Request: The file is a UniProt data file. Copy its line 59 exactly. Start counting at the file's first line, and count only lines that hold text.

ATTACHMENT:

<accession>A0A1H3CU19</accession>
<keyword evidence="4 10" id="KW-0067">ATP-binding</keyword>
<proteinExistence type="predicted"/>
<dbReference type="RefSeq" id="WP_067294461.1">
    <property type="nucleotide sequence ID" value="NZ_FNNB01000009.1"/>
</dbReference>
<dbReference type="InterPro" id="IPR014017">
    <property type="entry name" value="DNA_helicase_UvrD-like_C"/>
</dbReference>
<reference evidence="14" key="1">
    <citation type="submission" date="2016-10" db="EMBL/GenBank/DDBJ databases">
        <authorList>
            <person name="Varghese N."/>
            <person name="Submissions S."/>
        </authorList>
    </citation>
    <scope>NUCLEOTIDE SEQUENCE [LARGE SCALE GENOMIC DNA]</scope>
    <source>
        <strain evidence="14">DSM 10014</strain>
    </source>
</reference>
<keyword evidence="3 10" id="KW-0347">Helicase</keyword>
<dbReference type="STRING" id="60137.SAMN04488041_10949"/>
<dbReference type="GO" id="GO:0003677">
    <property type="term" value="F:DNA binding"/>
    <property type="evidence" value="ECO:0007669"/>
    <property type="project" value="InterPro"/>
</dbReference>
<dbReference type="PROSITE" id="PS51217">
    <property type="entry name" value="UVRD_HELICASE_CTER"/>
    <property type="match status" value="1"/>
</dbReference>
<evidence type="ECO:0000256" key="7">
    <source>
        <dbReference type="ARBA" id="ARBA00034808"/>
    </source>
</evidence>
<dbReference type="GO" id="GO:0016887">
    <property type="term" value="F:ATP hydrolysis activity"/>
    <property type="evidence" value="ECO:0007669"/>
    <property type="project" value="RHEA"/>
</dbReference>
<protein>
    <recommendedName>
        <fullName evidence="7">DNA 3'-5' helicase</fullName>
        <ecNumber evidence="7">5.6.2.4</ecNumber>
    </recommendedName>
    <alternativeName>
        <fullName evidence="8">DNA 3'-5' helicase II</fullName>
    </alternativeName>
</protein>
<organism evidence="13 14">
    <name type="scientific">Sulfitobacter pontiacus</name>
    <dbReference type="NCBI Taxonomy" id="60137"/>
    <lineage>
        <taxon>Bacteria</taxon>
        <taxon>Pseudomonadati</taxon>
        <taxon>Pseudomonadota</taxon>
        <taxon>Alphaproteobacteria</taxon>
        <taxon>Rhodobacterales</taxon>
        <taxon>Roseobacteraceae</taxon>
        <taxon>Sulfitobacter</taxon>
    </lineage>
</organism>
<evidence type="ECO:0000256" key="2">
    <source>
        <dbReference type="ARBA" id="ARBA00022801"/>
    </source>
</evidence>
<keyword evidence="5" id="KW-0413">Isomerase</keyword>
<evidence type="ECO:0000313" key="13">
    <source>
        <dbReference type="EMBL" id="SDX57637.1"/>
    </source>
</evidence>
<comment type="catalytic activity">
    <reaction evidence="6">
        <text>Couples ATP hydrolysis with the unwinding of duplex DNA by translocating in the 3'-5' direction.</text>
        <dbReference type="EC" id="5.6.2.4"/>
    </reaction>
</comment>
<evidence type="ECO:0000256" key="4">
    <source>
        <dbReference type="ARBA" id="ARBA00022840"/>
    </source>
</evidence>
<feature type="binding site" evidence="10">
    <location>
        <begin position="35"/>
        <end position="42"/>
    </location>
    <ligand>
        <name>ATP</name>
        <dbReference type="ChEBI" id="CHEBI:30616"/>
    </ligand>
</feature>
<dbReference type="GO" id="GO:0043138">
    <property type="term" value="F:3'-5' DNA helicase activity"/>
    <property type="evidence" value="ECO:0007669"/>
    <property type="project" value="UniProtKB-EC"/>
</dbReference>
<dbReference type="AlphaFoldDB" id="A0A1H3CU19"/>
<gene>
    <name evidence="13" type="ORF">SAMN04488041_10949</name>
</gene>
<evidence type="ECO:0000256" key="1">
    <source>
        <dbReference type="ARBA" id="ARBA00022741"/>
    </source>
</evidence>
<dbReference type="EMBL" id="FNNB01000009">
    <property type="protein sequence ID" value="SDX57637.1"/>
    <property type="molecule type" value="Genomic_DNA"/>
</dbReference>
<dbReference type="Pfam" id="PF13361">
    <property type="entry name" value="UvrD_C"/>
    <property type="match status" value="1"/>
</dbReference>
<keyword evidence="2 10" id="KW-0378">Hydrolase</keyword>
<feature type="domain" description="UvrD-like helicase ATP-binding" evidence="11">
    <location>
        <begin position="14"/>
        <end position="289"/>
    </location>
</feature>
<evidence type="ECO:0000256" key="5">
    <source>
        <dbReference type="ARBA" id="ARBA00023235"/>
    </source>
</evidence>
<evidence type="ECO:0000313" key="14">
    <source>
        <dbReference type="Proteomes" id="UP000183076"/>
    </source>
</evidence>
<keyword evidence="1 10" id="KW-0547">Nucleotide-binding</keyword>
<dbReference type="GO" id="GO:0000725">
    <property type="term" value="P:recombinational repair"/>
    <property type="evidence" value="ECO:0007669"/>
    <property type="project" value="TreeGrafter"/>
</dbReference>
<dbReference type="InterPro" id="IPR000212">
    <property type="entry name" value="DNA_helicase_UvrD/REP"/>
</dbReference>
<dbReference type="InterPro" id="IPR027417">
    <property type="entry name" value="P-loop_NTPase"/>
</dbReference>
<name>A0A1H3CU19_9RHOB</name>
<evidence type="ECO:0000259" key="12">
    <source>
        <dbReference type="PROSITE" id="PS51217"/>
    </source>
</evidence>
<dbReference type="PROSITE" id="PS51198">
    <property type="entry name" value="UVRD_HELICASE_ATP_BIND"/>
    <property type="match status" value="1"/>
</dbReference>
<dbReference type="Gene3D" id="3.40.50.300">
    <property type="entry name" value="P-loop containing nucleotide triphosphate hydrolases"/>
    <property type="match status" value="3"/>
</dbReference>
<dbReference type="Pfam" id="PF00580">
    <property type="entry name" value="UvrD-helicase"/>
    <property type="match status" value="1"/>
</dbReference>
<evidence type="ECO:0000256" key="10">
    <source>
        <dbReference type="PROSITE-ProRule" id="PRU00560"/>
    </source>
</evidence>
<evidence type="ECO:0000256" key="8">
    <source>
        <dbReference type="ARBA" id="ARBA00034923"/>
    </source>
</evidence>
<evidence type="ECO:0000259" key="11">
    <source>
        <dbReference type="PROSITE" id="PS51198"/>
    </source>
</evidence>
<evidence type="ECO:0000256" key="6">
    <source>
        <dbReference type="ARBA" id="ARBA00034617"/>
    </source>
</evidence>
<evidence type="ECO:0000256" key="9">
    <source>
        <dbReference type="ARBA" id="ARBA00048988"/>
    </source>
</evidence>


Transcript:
        <taxon>Alphaproteobacteria</taxon>